Former Top Prospect Is Showing Path to Stardom Is Not Always Linear

It took a long time, but Jurickson Profar is capitalizing on his potential. He's proving that the path to stardom is not always a simple one.

Jurickson Profar of the San Diego Padres smiles.
SAN DIEGO, CALIFORNIA - MAY 28: Jurickson Profar #10 of the San Diego Padres smiles during the sixth inning against the Miami Marlins at Petco Park on May 28, 2024 in San Diego, California. (Photo by Orlando Ramirez/Getty Images)

Matt Moore. Bryce Harper. Mike Trout. Julio Teheran. Shelby Miller. Manny Machado. Jurickson Profar. Jameson Taillon. Trevor Bauer. Dylan Bundy.

This was the top 10 prospect list from MLB Pipeline in 2012. Just by looking at some of the names, there are future Hall of Famers, multi-time award winners and busts alike. A bit further down the list is the likes of Manny Banuelos, Jesus Montero and Danny Hultzen, none of whom made any sort of impact at the big league level.

As we’ve established time and time again, prospects are a funny thing. These young players frequently seem to be the future of Major League Baseball, but injuries and underperformance always find a way to shine through, regardless of the raw talent a player shows during his ascent to the big leagues.

Few have been through as much adversity as Profar, who signed with the Rangers as an IFA in 2009. Over the past decade-plus, he has gone from can’t-miss prospect to bust to All-Star candidate. At one point, he was supposed to be the next big thing at shortstop for the Rangers. He’s turning things around in 2024, but not with the Rangers and not at shortstop.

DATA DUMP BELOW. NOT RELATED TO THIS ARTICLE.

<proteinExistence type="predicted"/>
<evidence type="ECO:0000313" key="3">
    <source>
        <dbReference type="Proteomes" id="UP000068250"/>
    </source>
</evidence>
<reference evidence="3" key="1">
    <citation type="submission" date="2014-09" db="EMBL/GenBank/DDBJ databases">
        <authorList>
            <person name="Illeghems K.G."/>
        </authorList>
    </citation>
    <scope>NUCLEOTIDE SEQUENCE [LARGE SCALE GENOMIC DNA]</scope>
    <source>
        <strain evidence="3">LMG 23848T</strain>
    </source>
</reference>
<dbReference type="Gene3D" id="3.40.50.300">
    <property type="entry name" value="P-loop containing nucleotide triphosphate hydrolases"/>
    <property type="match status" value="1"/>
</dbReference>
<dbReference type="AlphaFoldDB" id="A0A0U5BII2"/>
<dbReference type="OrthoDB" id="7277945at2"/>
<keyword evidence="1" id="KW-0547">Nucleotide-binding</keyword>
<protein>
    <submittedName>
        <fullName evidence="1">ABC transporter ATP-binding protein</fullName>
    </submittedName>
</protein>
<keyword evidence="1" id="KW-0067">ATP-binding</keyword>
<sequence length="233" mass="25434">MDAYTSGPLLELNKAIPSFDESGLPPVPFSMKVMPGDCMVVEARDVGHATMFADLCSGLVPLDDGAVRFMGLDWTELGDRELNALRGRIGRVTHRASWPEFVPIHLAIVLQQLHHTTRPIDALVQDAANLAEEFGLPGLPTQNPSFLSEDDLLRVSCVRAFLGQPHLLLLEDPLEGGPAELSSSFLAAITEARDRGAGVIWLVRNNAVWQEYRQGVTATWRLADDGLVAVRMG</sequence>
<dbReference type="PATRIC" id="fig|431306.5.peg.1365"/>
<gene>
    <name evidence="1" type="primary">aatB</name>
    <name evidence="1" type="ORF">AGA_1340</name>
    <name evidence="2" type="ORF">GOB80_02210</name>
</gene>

Ad – content continues below

Profar’s unique journey to get to where he is now should serve as a reminder to everyone, including fellow struggling prospects, that the path to success in the big leagues is not always linear.

Sometimes it isn’t as simple as shooting through the minor leagues and immediately finding success in the majors.

The Winding Path of Jurickson Profar

Profar signed his deal with the Rangers at the age of 16. He immediately began to crack top prospect lists around the league as soon as 2011 at the age of 18. In his first few professional seasons, he immediately showed an outstanding blend of power, speed and patience on offense.

The Rangers would probably tell you they botched Profar’s development by having him debut at just 19. They’d be right. Despite the fact that he hit a home run in his first big league at-bat, he played in 94 games with a .231 average and .645 OPS before he hit the legal drinking age.

A shoulder injury kept Profar out of action for not only the entirety of the 2014 campaign, but 2015, too. By this point, the “B” word (bust) started to enter the conversation. This was only further amplified when he hit .227 with a 67 OPS+ across 112 games between 2016 and 2017.

Suddenly, this shiny top prospect no longer had any shine. He then got passed up on the depth chart by names like Ryan Rua, Rougned Odor and Hanser Alberto.

Ad – content continues below

Change of Scenery

Following a strong 2018 showing for the Rangers, Profar, an obvious change-of-scenery candidate by this point, was flipped to the division rival Oakland A’s in a three-team deal. He spent just one year there before being moved in another deal, this time to the San Diego Padres.

It took a bit, but Profar finally began to produce at the big league level, albeit nowhere close to what he was predicted to do years before. From 2019-2023, the switch-hitting utilityman hit 55 home runs and had a respectable but not great OPS+ of 94.